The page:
Adults Learning to Swim
More than a third of adults in the United States can’t swim the length of a pool, according to the Centers for Disease Control and Prevention, which puts them at risk of being one of the 10 people who drown every day in this country.
In the Austin area, we have lots of creeks, lakes, rivers…and programs like triathlons and swim meets…that are available for adults to participate in year round. It is an important life skill to be able to swim comfortably…and an exercise you can turn into a fitness activity.
It’s important to find the right program for you. Make sure you visit the company, talk with the instructors and see others taking lessons to make sure you will be in a safe environment and with a knowledgeable instructor.
Here’s some techniques on how Waterloo Swimming teaches Adults how to swim:
Discover their swimming background, goals, fears, & reason they decided to take lessons now. Adults bring with them a lifetime of experiences and knowledge with them to the swim instruction setting. Whatever their swimming background, it’s rooted in experiences that lead up to this point in time. We visit with each adult to understand what their background is and assess their immediate comfort both around and in the water. We might have lessons for adults who are training for a triathlon competition or adults who have never been in a swimming pool, river, lake, etc. It is important to know their background to provide the upmost safety for the student and the instructor.
Design the swim lessons plans according to the goals, skills, & timeline of the adult. Once we understand the adult’s swimming background, we tailor their lesson plans according their goals. The instructor should outline the swim lesson plan to the adult with clear objectives and realistic timelines. It’s essential to “get on the same page” with the adult’s swimming goals to tailor the instruction for maximum success. This creates a roadmap that the instructor and adult can use to provide feedback on progress.
Talk to adults as adults and let them know “why.” Once in the water and instructing, we make sure we talk to the adult – as an adult. Like any other situation, adults want to be treated as such. This sounds straight forward, but I’ve seen instructors fall back to “kid instruction” which can frustrate and insult adults. Keep the conversation moving by asking them “how did that feel” after the student attempts a skill. As well, tell the adult “why” they are about to try a skill so that they understand. Adults will comprehend what’s working and what’s not working …so, explain it to them.
Use various learning methods when instructing adjusting to the adult’s learning style. It’s important to understand how each adult learns best – whether it’s visual, auditory, or kinesthetic. We start out using auditory cues to describe the skill the adult is to attempt, following up with a visual example when necessary. For example, we use the term “Starfish” when asking the students to float on their backs to describe the position we want our student’s body in. Sometimes, it takes showing what the “starfish position” looks like in order for the student to understand what we are looking for in the skill. Finally, use kinesthetic techniques or physical motions to supplement learning. For example, the instructor may need to get behind the student and hold on to his feet/ankles to assist proper freestyle kicking motion.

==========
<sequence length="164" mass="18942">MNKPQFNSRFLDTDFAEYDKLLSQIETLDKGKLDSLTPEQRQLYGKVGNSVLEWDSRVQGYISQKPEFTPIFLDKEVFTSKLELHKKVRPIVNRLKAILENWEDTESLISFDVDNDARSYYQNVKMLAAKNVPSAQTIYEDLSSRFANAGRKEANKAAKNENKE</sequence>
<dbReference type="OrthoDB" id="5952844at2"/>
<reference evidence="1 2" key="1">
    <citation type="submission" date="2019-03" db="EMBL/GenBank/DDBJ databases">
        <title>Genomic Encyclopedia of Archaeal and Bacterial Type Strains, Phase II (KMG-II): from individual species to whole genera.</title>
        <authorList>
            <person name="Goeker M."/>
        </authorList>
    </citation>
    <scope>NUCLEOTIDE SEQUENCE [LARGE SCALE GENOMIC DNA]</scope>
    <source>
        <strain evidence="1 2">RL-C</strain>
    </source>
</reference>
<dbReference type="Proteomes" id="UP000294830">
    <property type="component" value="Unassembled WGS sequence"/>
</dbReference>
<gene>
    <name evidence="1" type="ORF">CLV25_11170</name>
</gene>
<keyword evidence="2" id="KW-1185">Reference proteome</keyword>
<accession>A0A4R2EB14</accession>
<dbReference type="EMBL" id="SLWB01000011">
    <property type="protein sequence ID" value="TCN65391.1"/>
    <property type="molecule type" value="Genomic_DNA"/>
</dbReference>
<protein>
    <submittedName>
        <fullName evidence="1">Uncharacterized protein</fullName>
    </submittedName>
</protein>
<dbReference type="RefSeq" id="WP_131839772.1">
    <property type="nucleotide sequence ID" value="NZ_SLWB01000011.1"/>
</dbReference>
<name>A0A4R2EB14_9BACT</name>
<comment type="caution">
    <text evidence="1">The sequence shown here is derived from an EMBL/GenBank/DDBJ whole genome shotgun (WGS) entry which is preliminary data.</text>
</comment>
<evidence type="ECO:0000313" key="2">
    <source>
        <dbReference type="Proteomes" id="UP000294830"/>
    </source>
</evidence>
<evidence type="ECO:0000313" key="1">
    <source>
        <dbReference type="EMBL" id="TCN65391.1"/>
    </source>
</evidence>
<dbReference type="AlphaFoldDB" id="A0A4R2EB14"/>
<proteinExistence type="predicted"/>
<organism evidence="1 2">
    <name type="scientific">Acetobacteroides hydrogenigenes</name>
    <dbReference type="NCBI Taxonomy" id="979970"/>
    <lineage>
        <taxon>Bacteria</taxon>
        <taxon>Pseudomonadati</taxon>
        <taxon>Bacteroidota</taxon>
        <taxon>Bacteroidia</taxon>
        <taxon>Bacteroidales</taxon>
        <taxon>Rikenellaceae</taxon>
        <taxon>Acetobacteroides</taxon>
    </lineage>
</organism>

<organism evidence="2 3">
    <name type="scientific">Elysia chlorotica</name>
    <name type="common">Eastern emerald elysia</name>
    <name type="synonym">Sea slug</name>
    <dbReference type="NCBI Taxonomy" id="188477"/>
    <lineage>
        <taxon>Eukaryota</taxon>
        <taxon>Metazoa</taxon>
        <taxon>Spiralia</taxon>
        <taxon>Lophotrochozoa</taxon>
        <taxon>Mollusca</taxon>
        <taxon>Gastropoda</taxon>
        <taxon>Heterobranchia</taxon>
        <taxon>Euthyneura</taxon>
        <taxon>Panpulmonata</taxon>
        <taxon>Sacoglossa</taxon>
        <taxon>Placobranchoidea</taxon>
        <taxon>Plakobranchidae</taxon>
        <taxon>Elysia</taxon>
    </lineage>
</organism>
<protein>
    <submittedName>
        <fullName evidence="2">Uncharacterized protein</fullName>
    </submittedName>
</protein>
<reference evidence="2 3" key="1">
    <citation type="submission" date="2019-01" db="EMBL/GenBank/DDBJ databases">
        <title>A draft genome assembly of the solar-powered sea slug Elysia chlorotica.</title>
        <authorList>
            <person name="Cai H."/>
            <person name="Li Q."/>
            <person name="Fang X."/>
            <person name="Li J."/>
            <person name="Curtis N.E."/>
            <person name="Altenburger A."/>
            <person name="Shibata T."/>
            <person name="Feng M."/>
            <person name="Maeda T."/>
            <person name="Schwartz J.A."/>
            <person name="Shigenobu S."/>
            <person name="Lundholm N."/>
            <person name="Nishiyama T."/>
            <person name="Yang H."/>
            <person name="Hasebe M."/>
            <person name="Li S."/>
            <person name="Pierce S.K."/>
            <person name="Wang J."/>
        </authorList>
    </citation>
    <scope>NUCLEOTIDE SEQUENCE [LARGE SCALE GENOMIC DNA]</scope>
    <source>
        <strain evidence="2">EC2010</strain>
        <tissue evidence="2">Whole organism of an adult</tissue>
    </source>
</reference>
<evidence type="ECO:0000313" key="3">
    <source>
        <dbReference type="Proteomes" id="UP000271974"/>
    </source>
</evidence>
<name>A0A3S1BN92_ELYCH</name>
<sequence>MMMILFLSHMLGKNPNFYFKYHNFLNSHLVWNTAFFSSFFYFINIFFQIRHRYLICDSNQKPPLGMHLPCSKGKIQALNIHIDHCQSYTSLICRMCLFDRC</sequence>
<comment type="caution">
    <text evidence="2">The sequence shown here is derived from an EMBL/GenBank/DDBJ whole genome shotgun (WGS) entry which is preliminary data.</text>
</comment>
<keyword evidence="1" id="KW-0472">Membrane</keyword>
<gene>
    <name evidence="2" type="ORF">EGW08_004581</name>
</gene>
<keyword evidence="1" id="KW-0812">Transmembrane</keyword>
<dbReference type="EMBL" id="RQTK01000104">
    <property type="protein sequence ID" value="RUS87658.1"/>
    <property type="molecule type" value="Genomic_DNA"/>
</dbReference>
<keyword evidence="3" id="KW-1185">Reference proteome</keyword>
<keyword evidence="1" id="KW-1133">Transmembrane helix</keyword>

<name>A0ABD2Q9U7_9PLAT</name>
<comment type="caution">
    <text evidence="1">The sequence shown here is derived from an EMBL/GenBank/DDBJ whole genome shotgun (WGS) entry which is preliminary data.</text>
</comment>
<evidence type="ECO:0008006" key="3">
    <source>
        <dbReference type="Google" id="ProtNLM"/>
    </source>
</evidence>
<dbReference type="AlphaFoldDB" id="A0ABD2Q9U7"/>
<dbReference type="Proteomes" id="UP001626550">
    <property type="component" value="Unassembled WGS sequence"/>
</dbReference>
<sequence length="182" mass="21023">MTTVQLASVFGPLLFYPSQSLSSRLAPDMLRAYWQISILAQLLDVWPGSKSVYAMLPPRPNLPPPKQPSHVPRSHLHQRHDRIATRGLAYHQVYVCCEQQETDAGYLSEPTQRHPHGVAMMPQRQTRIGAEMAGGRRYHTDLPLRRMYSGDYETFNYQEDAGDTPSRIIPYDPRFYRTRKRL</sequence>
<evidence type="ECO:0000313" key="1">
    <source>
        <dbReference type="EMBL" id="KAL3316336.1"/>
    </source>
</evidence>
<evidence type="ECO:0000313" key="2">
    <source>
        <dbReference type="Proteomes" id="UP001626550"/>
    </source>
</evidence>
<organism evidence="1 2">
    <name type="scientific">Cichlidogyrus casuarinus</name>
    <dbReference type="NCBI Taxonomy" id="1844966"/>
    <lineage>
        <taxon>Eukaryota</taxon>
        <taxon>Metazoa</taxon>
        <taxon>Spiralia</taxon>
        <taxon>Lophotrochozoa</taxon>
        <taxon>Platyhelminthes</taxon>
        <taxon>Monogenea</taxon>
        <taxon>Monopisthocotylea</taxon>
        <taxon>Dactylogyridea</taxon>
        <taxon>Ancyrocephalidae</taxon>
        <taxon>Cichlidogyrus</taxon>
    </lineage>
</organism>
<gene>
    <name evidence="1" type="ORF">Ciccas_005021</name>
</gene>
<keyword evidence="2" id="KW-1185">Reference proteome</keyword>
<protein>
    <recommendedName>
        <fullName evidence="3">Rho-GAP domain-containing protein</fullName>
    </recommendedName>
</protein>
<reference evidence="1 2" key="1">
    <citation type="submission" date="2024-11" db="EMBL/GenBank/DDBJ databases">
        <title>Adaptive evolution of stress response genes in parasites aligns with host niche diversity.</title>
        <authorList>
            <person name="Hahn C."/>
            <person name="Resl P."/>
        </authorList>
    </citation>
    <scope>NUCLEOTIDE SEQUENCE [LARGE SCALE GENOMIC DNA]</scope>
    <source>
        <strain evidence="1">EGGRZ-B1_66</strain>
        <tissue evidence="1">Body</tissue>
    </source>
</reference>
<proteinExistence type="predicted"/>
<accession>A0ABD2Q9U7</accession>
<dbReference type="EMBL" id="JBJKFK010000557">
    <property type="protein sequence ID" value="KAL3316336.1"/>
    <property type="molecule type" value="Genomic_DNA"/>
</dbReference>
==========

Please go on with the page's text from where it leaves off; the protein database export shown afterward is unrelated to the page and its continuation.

Don’t tell Students what they are doing wrong, tell them what to do to correct what they are doing wrong. Correct maximum impact issues first. Keep instructions simple and short. Don’t give long lists of instructions or paragraphs of words to think about when they swim. Focus on one, two or three issues at a time such as: “PUSH OFF HARD, STREAMLINE, KICK SMALL”. We watch the student swim, give them feedback, ask them to swim again.
Be patient and flexible when implementing lesson plans. Be flexible with the game plan on teaching. Look and listen, watch the adult’s motions and emotions, pay attention to their disposition. How are they following instructions? Determine how teachable the student is. Some learn quickly, others might take more time. The timeline may need slow down or speed up to make sure they learn the most important lessons. For example, we had one adult trying to learn the correct breaststroke kick position… she tried and tried, becoming frustrated. We took a break from practicing it by doing something completely different. She tried breaststroke again in the next lesson performing it correctly.
Homework…it’s not just for the kids. Some adults have access to alternative pools where they can practice skills learned with you. Map out drills and techniques for them to practice between their swim lessons. Make sure the drill is either practiced in the lesson or easily understood. Remind them never to swim alone or in unsafe water.
Positive experience. Teaching swimming to a person any age is a rewarding experience. Watching a toddler learn to float or a child swim across the pool for the first time is always exciting as they are learning the skills for survival and swimming for fun. While teaching adults is not necessarily in the fore-front of the learn-to-swim industry, it can be an amazingly rewarding experience for both the instructor and the adult. We use positive motivation to encourage our students’ progress and we see their swim skills advance.
As an instructor, these techniques will help ensure a good swim lesson experience is had by both the instructor and the adult. We utilize these techniques and our “tool belt” of drills and skills to continue building on the fundamentals of swimming. For adults looking for quality swim instruction, investigate the swim school/instructor’s philosophy on teaching adults to see what their techniques are in their swim program.
For more information, visit us at https://waterlooswimming.com/adult-swim-programs/